Zverev joins Wimbledon Russian ban critics
Tokyo 2020 Olympic gold medalist Alexander Zverev has joined leading tennis figures such as world number one Novak Djokovic and Billie Jean King in blasting the decision to ban Russian athletes from Wimbledon this summer.
The All England Lawn Tennis Club (AELTC) announced its move ahead of schedule this week by preventing top stars such as Daniil Medvedev and Andrey Rublev from being able to take to the court at SW19 this summer.
The ruling has been made as a response to Russia's military operation in Ukraine despite Russian players being able to play under neutral status elsewhere, with the AELTC insisting it was attempting to "limit Russia's global influence through the strongest means possible".
Following Djokovic who called the decision "crazy", world number three Zverev, who was born to Russian parents in Hamburg, said on Friday that there is "no reason why" Russian players shouldn't play at Wimbledon.
Simultaneously, though, Zverev did remark that it was "absolutely correct" Russian teams should be banned from international tennis competitions following an International Tennis Federation (ITF) move to this effect.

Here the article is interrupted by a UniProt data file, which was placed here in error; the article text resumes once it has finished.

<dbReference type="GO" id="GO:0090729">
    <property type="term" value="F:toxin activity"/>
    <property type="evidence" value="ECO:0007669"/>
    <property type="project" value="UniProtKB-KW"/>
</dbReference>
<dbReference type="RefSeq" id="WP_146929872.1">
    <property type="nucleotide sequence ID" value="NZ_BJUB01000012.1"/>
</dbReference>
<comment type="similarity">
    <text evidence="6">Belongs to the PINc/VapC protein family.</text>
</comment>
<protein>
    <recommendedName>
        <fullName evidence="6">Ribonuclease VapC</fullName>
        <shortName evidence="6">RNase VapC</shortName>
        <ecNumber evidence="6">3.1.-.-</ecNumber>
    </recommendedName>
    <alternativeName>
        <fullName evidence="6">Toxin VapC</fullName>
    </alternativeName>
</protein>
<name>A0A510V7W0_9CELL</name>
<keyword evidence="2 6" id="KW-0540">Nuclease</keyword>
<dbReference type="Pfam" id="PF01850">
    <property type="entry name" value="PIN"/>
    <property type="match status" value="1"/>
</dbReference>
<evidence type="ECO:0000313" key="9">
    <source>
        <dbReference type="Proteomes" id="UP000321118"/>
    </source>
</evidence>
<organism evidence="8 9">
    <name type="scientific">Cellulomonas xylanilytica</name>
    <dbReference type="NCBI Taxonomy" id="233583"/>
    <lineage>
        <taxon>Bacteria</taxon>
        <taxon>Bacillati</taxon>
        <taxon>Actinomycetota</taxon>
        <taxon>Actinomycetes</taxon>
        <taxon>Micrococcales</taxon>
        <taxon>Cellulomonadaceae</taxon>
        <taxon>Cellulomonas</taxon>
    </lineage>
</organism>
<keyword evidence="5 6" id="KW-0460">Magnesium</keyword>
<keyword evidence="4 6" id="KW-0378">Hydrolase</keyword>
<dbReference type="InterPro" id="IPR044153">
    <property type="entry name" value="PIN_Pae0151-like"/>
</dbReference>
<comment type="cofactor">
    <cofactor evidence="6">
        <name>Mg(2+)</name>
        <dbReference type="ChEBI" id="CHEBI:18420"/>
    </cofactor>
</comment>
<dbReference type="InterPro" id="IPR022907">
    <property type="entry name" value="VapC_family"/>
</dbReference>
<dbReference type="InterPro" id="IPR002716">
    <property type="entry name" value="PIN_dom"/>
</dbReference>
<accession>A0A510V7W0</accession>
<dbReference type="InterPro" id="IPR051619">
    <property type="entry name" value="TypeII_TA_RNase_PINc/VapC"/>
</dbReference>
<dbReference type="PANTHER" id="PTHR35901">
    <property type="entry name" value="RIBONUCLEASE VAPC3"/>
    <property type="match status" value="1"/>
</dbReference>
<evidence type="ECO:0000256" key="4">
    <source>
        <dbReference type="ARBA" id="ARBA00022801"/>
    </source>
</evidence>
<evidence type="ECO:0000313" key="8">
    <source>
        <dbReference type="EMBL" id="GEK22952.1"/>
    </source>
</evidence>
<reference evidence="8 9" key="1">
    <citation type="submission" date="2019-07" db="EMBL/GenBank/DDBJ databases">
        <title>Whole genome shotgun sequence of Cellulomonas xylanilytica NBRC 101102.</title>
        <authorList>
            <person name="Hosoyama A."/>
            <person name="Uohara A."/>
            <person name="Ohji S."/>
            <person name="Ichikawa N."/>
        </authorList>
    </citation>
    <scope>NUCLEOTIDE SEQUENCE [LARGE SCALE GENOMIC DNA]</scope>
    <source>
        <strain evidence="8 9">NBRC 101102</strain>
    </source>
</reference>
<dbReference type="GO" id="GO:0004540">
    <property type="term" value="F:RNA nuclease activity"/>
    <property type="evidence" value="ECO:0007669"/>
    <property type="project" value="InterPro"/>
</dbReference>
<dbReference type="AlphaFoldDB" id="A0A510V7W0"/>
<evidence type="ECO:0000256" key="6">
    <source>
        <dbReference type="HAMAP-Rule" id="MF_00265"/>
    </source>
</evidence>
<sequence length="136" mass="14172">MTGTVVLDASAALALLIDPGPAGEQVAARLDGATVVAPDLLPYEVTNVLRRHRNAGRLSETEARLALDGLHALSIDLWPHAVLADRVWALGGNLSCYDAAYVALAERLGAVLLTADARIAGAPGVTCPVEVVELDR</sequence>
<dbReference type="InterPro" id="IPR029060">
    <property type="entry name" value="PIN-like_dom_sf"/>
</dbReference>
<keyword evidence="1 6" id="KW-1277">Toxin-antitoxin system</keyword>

"That is something against Russia, I understand that," Zverev stressed to reporters while preparing for the ATP tournament in Munich next week, before defending Rublev who said the Wimbledon ruling was a "complete discrimination".
"I have spoken to Andrey," revealed Zverev, who highlighted Rublev's stance on the ongoing conflict communicated by him writing "No war please" on a TV camera following a victory in Dubai in February.
"He [Rublev] is also ready to help Ukraine," Zverev went on, while adding that Rublev is also prepared to "send his prize money to Ukraine".
Zverev's comments come amid the ATP and WTA organizers of the men's and women's tours calling the Wimbledon ban "unfair" and "very disappointing" respectively.
One of the WTA's founders in 1973, the legendary King, also spoke out against the ruling saying that she could not get behind "the banning of individual athletes from any tournament, simply because of their nationality".
Over in Serbia, Djokovic noted that he "will always condemn war" and will "never support" it while branding himself a "child of war".
"I know how much emotional trauma it leaves. In Serbia, we all know what happened in 1999," Djokovic continued. "In the Balkans, we have had many wars in recent history".
"However, I cannot support the decision of Wimbledon, I think it is crazy. When politics interferes with sport, the result is not good," the Serb concluded.
Possibly towing the same line as Wimbledon in the near future, Italian authorities are reportedly looking into whether they should ban Russian players from the Italian Open next month too.